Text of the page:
The Your Voice section of The Poet’s List showcases articles and blog posts written by poets. These pieces may or not be about poetry. Most often, they are on topics with which the poet finds passion. You can find more of these posts, here: Your Voice.
By Camonghne Felix
“Misogyny loves a vulnerable girl. Misogyny loves an impressionable and easily-influenced body.”
As a woman who spent most of her teen years becoming expertly familiar with the streets of New York City, I am no stranger to the spell of attractive older men. As a teenager who considered herself “ahead of my time” (ignore my adolescent narcissism), older men were often my kryptonite. They provided a kind of intellectual and social worldliness that I felt was missing from the boys my own age. While I was probably right about that difference in intellectual and social capital, what I did account for was the kind of emotional capital these older men had over me.
I was 16 and distraught from a newly diagnosed-personality disorder. I fought with my mother as consistently as I would self-injure, and my high school dean was my only friend. Every morning, he would buy my breakfast and let me skip my first period class to sit in his office and read. It seemed innocent enough at first — he had a daughter my age and a photo of his wife on his desk. He’d been a support to me for almost a year, so I barely noticed as his behavior — and our relationship began to change.
One morning, I came to school incredibly distressed, more than I had been in months. As was the routine, I went to his office to eat my breakfast, but spent most of the time crying incessantly. He came from behind the desk to sit with me, holding my hand as I cried. “Look at me,” he said, his finger arching my neck. I looked up. “You are so beautiful. Even when you cry.” It was a compliment. It was a warm, comforting compliment when I felt most ugly. “I wish I were young enough to marry you, so that I could take care of you.” The compliments that had at first comforted me later became a clear look into the mind of a predator. It wasn’t my first run-in with a charming predator, but this was different because it wasn’t really about sex, and he was my only friend. I should have told someone, but out of fear of loneliness, I kept him close, even as his advances grew more intense.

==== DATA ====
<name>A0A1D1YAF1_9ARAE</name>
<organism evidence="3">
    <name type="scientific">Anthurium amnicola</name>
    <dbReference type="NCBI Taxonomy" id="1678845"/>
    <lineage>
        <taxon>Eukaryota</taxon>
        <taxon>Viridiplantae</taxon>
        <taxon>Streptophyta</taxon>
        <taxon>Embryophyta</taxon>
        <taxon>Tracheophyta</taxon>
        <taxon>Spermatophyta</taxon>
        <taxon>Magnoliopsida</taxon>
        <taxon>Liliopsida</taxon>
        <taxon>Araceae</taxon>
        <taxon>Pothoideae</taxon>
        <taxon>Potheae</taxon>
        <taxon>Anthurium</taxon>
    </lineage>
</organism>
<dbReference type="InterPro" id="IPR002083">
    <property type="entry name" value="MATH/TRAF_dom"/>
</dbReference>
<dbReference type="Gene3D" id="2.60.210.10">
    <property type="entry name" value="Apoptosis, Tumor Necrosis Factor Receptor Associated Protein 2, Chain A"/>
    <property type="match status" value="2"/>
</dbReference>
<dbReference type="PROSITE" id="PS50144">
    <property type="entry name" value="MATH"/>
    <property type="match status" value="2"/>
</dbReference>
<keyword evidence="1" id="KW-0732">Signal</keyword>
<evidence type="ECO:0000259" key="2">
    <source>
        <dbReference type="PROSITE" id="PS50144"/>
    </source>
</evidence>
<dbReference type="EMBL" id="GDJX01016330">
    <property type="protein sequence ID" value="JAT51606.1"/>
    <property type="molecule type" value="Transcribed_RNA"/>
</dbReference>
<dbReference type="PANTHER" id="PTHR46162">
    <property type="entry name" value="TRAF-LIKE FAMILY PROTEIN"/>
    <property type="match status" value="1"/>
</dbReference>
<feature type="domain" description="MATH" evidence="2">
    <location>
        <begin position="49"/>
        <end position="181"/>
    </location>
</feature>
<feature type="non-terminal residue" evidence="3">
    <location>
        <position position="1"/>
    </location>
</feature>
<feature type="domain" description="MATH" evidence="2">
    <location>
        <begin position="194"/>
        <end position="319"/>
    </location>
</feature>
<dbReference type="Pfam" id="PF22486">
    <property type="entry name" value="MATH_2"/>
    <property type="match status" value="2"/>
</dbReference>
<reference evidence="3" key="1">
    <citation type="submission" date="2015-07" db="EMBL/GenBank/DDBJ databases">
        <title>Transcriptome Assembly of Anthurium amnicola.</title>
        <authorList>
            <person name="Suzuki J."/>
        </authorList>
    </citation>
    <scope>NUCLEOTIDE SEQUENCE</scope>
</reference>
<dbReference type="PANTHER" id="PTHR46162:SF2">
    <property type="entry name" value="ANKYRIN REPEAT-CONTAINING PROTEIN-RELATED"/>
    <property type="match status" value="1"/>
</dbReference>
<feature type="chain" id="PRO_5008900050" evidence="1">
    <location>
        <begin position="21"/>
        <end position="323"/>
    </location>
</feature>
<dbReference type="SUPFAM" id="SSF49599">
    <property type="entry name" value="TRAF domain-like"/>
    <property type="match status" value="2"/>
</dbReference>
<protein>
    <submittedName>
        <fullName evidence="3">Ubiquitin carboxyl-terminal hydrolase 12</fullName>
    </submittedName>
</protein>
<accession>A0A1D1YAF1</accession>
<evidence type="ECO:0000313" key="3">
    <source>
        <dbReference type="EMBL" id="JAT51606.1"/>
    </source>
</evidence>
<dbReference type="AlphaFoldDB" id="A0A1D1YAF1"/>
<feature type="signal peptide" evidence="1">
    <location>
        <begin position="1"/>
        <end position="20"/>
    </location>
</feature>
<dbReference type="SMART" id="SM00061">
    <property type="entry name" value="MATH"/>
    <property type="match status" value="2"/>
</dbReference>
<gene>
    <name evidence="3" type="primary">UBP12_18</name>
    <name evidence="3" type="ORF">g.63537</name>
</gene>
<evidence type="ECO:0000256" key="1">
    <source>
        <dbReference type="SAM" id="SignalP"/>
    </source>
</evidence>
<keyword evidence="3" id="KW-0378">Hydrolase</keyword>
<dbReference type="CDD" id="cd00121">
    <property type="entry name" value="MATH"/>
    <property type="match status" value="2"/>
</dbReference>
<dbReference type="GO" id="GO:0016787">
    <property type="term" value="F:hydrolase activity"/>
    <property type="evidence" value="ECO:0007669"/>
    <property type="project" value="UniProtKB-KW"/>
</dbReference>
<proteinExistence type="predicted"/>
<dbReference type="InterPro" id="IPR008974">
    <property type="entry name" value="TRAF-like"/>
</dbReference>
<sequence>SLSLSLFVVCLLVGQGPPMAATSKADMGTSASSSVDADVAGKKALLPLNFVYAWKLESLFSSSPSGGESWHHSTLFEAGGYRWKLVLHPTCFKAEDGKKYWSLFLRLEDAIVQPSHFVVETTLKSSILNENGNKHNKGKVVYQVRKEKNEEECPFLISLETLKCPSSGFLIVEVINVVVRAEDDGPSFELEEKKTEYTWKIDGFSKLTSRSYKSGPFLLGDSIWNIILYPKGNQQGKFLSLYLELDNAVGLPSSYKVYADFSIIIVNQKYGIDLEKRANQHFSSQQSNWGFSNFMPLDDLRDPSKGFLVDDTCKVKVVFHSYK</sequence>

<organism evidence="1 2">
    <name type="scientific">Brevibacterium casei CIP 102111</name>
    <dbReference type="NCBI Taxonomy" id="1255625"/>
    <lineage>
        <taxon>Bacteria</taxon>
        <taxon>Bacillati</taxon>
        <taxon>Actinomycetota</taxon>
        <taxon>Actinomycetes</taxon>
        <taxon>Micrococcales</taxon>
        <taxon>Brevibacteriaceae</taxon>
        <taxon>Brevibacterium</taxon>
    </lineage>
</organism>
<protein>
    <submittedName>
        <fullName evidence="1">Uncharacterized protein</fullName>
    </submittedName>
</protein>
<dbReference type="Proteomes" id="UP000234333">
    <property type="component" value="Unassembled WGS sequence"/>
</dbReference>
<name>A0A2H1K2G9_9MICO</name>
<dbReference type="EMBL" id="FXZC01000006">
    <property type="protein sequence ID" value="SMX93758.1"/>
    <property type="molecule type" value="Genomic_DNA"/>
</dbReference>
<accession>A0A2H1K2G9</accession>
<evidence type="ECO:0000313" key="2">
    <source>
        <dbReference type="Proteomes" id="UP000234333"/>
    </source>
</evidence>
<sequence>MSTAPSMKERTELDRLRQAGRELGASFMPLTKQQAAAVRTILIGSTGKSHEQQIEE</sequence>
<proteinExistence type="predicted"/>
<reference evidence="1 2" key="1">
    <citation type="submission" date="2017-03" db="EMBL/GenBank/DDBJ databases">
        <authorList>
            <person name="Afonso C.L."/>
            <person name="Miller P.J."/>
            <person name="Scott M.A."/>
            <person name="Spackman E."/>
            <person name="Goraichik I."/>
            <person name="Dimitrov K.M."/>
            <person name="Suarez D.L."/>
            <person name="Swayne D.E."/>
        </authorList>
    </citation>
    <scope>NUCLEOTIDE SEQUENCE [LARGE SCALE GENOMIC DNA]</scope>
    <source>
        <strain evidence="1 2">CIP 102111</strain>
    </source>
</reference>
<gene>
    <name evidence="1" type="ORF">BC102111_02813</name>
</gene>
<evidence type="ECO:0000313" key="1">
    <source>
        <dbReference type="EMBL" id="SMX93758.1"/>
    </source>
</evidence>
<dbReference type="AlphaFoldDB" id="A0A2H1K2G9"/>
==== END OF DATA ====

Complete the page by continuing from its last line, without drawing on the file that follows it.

Recently, when I checked the updates on my newsfeed, I felt a drop in my stomach when a story about a conflict between Tyga and Lil Wayne popped up, with a photo of Kylie Jenner below the title. As I have almost no interest in the Kardashian Klan, I almost didn’t Google Kylie Jenner’s age. But I did, and was concerned when I learned the the conflict had little to do with music–and everything to do with 25-year old Tyga’s rumored relationship with a then 17-year-old Kylie.
I am not asserting that Kylie Jenner, or necessarily every young woman in a relationship with an older person is being treated outside of their own will. What I am asserting is that the appeal of the Young Girl to heterosexual older men is no innocent attraction, and that it is a male-centered construction embedded in our culture that perpetuates a deeply irresponsible misogynistic dynamic.
Laurence Steinberg in his piece Adulthood: What the Brain Says About Maturity, an op-ed published by the New York Times writes,
“Significant changes in brain anatomy and activity are still taking place during young adulthood, especially in prefrontal regions that are important for planning ahead, anticipating the future consequences of one’s decisions, controlling impulses, and comparing risk and reward.”
Nowhere in the world does a girl at 16 occupy the same social space as a woman at 26 — and this has nothing to do with the way she is perceived or what is expected of her body. Before an individual can truly claim adulthood, some things that we have no control over must occur: the brain’s prefrontal cortex continues to develop until around age 25, and it influences our decision-making, critical thinking, personality expression, and the self-moderation of social behavior.